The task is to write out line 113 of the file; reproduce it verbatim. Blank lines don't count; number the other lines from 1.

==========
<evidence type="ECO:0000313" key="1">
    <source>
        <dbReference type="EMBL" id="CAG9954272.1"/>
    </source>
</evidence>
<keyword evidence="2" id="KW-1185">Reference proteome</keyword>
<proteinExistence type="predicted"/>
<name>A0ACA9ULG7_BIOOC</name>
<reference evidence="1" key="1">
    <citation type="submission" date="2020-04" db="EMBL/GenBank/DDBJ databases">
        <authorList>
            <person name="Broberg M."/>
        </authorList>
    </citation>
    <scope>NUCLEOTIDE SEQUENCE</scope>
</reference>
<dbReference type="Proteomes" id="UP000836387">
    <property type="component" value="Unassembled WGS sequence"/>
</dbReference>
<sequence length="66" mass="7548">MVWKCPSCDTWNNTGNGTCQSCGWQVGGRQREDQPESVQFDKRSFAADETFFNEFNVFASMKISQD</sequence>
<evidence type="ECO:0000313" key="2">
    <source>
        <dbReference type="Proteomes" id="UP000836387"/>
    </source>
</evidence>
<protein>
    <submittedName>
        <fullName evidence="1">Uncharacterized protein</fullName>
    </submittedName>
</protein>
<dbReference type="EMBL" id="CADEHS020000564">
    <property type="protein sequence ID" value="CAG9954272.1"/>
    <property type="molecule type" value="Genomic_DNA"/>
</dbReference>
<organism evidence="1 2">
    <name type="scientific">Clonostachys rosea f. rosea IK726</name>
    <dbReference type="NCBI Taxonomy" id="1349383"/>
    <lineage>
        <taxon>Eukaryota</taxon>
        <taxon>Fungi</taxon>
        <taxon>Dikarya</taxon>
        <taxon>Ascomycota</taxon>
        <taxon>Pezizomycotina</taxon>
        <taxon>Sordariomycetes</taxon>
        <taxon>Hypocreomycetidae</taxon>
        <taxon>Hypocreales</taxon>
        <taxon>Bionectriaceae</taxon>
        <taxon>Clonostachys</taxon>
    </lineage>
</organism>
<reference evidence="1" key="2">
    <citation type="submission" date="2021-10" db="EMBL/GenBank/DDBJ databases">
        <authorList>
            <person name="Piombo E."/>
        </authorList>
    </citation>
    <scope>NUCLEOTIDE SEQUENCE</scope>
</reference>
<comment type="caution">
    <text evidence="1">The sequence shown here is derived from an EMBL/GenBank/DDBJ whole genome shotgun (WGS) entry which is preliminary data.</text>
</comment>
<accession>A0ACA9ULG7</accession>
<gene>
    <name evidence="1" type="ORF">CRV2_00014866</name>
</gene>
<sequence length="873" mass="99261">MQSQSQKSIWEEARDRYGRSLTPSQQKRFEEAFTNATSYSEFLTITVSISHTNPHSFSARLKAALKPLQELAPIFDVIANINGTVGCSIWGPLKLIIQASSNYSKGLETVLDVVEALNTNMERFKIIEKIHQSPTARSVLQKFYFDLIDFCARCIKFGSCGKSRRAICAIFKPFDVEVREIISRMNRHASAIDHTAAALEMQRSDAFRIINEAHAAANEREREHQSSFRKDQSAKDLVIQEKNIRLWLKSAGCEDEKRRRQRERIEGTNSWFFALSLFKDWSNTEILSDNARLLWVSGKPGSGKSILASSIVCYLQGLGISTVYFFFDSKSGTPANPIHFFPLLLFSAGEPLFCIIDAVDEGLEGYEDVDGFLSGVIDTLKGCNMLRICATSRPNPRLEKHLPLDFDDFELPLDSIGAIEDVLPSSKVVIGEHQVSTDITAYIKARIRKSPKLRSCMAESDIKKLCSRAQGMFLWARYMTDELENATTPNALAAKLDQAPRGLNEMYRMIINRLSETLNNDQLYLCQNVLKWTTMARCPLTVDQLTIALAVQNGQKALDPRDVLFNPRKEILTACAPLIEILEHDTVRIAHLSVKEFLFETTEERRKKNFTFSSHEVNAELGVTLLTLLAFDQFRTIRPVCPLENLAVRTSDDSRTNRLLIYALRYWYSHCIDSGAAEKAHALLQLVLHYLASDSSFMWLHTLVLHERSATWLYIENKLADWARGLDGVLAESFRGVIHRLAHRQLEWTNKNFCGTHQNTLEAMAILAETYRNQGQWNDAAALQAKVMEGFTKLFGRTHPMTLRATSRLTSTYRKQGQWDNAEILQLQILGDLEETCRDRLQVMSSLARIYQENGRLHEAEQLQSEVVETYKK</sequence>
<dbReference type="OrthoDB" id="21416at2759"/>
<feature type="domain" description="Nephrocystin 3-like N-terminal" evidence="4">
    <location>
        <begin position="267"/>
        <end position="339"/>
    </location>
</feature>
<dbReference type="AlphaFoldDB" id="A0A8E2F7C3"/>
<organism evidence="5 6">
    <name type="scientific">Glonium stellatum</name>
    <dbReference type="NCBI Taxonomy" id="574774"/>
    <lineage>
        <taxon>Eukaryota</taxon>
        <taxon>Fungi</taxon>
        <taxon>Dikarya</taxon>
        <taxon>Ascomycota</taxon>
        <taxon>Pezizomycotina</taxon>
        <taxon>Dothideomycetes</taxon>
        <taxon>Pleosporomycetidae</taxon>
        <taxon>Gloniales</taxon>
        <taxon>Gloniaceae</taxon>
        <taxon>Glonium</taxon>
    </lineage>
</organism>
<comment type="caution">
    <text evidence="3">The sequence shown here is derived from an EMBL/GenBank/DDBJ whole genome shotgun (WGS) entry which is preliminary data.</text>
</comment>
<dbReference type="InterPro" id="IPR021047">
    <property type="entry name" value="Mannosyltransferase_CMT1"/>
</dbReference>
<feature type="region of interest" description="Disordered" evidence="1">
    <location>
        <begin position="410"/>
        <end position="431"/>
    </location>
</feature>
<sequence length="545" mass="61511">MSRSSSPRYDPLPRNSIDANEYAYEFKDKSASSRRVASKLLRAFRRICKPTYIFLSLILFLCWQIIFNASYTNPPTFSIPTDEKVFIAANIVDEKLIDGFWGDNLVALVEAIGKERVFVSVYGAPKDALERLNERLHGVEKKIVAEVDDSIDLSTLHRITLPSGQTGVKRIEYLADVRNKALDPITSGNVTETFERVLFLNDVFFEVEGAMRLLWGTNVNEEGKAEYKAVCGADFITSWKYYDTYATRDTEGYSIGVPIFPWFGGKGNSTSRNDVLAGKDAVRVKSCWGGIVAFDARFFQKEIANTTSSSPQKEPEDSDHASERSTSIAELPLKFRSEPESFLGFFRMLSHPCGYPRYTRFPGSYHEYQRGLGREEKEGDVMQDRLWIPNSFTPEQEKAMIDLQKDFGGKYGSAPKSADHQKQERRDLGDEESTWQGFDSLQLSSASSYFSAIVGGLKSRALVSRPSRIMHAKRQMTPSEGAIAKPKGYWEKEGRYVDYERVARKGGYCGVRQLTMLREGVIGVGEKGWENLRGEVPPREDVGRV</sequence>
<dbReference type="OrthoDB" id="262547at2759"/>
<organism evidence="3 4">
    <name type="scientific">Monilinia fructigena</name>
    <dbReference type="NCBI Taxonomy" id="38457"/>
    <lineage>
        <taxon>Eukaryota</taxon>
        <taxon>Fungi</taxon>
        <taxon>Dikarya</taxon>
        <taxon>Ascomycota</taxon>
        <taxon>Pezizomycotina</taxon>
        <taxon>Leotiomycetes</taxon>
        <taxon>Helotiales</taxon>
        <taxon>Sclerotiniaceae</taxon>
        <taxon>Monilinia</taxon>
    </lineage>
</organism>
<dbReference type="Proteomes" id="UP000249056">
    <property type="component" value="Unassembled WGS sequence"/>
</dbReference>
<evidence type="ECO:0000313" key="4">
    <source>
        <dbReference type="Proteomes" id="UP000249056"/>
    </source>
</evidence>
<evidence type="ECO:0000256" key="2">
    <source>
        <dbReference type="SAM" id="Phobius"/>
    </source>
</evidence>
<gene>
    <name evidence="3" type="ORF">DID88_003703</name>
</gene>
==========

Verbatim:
        <taxon>Pezizomycotina</taxon>